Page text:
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Requests to use off-label cancer treatments handled differently by different trusts

Requests to use treatments off-label for rarer cancers are handled differently by different NHS organisations, according to a report from the Rarer Cancers Forum.

The authors of the report, entitled “Off limits — an investigation into NHS organisations’ policies and processes for determining requests for the use of off-label treatments for people with cancer” (PDF 630K), questioned NHS organisations under the Freedom of Information Act.

They claim that nearly one third of hospital trusts responding to the audit did not have a protocol in place to ensure high-quality clinical governance for off-label treatments. Some trusts said they actively discourage the practice of off-label prescribing: three primary care trusts reported that they have a policy of not funding off-label treatment requests, something the authors of the report suggest could be in breach of the NHS Act. Other trusts acknowledged the need for off-label prescribing.

Extrapolating data reported by 43 primary care trusts, the authors predict that there were over 3,000 requests for off-label treatment in England over the past three years, with just over 1,000 being rejected. Funding the rejected requests would have cost £21.9m, the authors say.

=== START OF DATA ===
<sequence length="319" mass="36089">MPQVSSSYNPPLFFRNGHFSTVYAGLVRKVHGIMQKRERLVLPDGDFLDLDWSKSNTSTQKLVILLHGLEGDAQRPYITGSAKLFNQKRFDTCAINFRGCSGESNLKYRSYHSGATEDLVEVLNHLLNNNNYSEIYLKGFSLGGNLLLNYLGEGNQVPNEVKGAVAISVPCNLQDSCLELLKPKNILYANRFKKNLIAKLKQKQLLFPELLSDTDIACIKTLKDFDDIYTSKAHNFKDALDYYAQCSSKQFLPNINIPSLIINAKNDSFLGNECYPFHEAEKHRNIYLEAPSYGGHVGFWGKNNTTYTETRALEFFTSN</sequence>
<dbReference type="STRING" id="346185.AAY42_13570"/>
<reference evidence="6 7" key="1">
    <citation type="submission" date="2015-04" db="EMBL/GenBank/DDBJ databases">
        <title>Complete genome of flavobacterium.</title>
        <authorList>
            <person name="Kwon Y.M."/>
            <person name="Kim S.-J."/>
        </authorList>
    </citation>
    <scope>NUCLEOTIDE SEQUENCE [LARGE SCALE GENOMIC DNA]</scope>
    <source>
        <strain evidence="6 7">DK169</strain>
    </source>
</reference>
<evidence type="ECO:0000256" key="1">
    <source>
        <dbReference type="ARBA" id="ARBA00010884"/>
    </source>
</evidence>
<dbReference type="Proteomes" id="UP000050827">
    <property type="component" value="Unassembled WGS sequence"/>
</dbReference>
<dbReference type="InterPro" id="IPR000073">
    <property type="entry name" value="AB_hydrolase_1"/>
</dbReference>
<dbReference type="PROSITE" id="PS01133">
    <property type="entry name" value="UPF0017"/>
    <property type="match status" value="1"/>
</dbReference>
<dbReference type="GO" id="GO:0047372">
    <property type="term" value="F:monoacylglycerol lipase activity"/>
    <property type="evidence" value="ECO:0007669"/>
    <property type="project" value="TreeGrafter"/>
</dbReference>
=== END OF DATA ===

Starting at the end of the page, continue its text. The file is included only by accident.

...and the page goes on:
According to the report, the five most commonly requested off-label treatments for cancer are rituximab, sunitinib, lenalidomide, bortezomib and bevacizumab.

The report’s authors make a number of recommendations, including that all NHS trusts develop a protocol or policy for off-label prescribing. They also suggest that the Department of Health should make the production of information for patients on the use of off-label treatments a priority and recommend that the DoH, the Medicines and Healthcare products Regulatory Agency and the Association of the British Pharmaceutical Industry work together to produce guidance clarifying the circumstances under which pharmaceutical companies can provide information on the off-label use of their products to clinicians, charities and policy-makers.

Commenting on the report, David Thomson, chairman of the British Oncology Pharmacy Association and lead pharmacist at the Yorkshire cancer network, told The Journal that the authors do not clearly separate decisions about the use of non-expensive drugs that have been used for a number of years and decisions about new biotech off-label use where there is limited evidence and safety.

Mr Thomson also questioned the motives behind the report, which was funded by a number of pharmaceutical companies. He pointed out that pharmaceutical companies are not allowed to promote the use of off-label medicines.

Citation: The Pharmaceutical Journal URI: 10975985

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